The Wing Luke Museum, located in the International District of Seattle is without a doubt one of the most -if not the most- historic, diverse, creatively rich, and lively places in Seattle.
Walking into the Museum, one can feel the atmosphere reflecting the American Asian Pacific artwork and histories full of struggle, survival, courage, passion, family, of love and hope. The museum is named after Chinese born and Seattle raised Wing Luke, whose family immigrated to the U.S. in 1944. Wing was a passionate and determined person, who excelled in school and was invited to D.C. as a high school consultant. He was also in the military for a short while and eventually got into law.
After some time in private practice, he took his momentum into the public office and became the first Asian American to be an elected official in the Pacific Northwest. Wing Luke fought hard and continued to fight for others liberties, urban renewal, and the preservation of history. “Knowing first hand the effects of racial discrimination, Wing was instrumental in Seattle’s passing of an Open Housing Ordinance in 1963 with punitive provisions against racial discrimination in the selling or renting of real estate.” Wing died in 1965 but not without being devoted to his beliefs, “Believing that the culture and traditions of Chinese and other Asian immigrants should be preserved and taught, Wing envisioned a place to present the history and important issues of Asian Americans. The Wing Luke Asian Museum was founded to fulfill that vision.”
The Wing Luke Museum holds histories from a vast array of Asian Americans being the only Museum solely devoted to sharing these “Asian Pacific American experience(s), it’s one of the few places that can truly give you a new perspective on what it means to be American.” Part of the Museum is the hotel in which hundreds of people came for shelter as immigrants, and workers. Standing in the place where many began to create their own histories disconnected from home and their known world carries an air of somberness and then strong empathy. The museum not only portrays a history but it continues to present current Asian American stories of struggle and success through their many amazing exhibitions that discuss race, gender, and everything inbetween. There are 4 permanent exhibitions; “Honoring Our Journey” about home, getting here, making a living, social justice, and community. “Wing Luke and the Museum Exhibit”, “Chinatown-International Disctrict Exhibit”, and “Community Portrait Galleries”. The most recent rotating exhibit was titled “Grit: Asian Pacific Pioneers Across the Northwest”. The Wing Luke Museum has a parade of wonderful events that take place during the year and their new calendar for the new year is right around the corner! Though for now a tour rich with history and art would make for a great holiday gift, give the opportunity to get to know a little bit more about Seattle and the people who make it what it is.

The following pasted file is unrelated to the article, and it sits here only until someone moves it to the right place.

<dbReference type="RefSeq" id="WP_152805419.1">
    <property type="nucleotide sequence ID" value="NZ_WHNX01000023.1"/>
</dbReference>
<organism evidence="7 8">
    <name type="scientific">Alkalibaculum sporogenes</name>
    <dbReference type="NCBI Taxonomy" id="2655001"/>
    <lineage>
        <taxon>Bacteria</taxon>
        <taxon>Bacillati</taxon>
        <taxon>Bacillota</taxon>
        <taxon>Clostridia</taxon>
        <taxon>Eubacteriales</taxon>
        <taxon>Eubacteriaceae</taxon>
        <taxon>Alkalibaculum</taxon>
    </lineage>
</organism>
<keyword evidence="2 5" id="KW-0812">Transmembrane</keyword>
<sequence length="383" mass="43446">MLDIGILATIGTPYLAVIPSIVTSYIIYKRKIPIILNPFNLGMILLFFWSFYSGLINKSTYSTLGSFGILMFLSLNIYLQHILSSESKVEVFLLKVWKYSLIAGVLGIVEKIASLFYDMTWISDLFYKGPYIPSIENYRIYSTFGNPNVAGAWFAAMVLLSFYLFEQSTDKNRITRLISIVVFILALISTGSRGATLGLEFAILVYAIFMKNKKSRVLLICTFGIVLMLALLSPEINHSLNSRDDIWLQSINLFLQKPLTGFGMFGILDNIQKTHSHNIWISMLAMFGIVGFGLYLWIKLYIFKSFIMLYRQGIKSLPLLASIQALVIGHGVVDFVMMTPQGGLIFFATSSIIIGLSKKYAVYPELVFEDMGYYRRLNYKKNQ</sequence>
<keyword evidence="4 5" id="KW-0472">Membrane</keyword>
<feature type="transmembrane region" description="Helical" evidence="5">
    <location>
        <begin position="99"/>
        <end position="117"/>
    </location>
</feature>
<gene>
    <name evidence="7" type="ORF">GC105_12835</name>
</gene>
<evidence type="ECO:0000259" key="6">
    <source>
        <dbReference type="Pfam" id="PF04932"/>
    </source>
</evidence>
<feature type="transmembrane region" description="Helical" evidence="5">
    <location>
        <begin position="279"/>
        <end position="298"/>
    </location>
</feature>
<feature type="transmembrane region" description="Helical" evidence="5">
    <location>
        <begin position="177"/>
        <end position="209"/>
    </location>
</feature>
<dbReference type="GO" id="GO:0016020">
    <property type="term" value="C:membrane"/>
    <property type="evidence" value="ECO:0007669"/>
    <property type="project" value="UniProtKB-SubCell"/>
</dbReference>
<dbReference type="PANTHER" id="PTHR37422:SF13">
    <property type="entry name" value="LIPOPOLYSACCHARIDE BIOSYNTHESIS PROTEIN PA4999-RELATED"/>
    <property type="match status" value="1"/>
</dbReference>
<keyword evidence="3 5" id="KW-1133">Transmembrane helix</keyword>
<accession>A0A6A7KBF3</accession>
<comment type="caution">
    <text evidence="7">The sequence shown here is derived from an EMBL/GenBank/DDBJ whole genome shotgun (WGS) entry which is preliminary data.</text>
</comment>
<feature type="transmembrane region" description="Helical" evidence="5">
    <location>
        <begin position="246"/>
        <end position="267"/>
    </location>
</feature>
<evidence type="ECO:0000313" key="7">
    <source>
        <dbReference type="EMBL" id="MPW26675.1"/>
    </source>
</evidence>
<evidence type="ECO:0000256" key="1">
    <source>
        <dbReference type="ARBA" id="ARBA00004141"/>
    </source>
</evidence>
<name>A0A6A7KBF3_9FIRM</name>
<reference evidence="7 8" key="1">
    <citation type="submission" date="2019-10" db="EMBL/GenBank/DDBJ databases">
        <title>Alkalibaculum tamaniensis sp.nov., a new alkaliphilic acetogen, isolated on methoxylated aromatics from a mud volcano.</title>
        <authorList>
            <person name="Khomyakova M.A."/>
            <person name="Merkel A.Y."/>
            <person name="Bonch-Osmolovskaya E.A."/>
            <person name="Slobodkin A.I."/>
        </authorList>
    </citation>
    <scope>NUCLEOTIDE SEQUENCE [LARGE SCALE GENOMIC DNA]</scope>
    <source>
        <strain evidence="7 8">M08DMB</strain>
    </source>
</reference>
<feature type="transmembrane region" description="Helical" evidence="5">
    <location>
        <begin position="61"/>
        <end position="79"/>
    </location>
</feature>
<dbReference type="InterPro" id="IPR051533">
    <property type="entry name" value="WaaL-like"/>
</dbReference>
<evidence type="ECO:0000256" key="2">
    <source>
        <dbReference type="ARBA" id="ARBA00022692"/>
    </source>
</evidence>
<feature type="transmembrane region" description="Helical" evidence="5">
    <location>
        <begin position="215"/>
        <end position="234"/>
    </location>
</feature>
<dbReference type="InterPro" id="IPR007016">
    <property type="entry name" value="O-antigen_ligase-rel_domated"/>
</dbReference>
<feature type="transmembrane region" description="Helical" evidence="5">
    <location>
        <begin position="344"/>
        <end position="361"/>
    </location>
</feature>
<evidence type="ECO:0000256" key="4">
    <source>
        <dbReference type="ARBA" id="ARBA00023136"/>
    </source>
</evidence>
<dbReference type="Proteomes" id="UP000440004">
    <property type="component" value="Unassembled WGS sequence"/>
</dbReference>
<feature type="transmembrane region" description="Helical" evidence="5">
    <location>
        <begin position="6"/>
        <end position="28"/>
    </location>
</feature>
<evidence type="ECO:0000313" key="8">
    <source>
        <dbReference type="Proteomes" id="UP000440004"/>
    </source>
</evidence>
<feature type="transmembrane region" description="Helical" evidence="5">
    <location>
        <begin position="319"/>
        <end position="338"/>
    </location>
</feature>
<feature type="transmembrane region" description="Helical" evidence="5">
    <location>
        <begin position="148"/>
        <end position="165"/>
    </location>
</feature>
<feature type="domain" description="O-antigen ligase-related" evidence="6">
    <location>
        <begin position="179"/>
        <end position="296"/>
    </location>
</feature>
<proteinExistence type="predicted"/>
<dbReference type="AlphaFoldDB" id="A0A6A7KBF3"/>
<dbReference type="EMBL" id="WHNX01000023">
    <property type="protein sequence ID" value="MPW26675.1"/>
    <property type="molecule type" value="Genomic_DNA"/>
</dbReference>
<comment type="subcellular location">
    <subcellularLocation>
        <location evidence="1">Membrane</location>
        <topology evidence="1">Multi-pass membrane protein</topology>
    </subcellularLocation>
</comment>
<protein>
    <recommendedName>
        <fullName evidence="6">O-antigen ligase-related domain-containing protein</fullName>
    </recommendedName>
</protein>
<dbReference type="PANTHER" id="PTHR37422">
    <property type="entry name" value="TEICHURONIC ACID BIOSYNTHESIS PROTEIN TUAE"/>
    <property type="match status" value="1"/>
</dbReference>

The Wing Luke Museum
719 South King Street
Seattle, WA 98104
Tuesday-Sunday: 10 a.m – 5 p.m
Tuesday-Sunday: Every hour from 10:30 a.m-3:30 p.m
Student (13-18 or with student ID): $9.95
Youth (5-12): $8.95
Child (under 5): $FREE